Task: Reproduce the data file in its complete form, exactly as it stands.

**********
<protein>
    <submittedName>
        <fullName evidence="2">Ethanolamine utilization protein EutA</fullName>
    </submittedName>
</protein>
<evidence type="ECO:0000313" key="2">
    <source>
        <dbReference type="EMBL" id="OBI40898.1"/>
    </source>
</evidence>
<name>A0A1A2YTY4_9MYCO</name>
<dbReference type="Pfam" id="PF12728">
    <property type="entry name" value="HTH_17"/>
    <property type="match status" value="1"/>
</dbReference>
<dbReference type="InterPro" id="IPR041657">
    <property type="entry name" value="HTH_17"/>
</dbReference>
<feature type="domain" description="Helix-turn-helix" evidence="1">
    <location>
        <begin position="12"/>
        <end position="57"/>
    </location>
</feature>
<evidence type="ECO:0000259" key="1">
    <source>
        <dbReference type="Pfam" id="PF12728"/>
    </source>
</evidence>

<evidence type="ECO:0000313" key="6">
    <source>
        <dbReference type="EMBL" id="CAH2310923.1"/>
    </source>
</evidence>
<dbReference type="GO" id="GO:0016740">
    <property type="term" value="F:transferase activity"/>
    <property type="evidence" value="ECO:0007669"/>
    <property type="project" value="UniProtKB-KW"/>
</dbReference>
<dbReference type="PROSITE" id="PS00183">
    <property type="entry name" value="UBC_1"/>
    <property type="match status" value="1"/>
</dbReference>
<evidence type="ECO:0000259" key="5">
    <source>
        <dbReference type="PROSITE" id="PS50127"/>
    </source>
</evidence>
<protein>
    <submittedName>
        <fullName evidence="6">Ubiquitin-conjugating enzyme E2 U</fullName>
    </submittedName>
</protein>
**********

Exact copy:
<protein>
    <submittedName>
        <fullName evidence="2">Ethanolamine utilization protein EutA</fullName>
    </submittedName>
</protein>
<evidence type="ECO:0000313" key="2">
    <source>
        <dbReference type="EMBL" id="OBI40898.1"/>
    </source>
</evidence>
<name>A0A1A2YTY4_9MYCO</name>
<dbReference type="Pfam" id="PF12728">
    <property type="entry name" value="HTH_17"/>
    <property type="match status" value="1"/>
</dbReference>
<dbReference type="InterPro" id="IPR041657">
    <property type="entry name" value="HTH_17"/>
</dbReference>
<feature type="domain" description="Helix-turn-helix" evidence="1">
    <location>
        <begin position="12"/>
        <end position="57"/>
    </location>
</feature>
<evidence type="ECO:0000259" key="1">
    <source>
        <dbReference type="Pfam" id="PF12728"/>
    </source>
</evidence>

<evidence type="ECO:0000313" key="6">
    <source>
        <dbReference type="EMBL" id="CAH2310923.1"/>
    </source>
</evidence>
<dbReference type="GO" id="GO:0016740">
    <property type="term" value="F:transferase activity"/>
    <property type="evidence" value="ECO:0007669"/>
    <property type="project" value="UniProtKB-KW"/>
</dbReference>
<dbReference type="PROSITE" id="PS00183">
    <property type="entry name" value="UBC_1"/>
    <property type="match status" value="1"/>
</dbReference>
<evidence type="ECO:0000259" key="5">
    <source>
        <dbReference type="PROSITE" id="PS50127"/>
    </source>
</evidence>
<protein>
    <submittedName>
        <fullName evidence="6">Ubiquitin-conjugating enzyme E2 U</fullName>
    </submittedName>
</protein>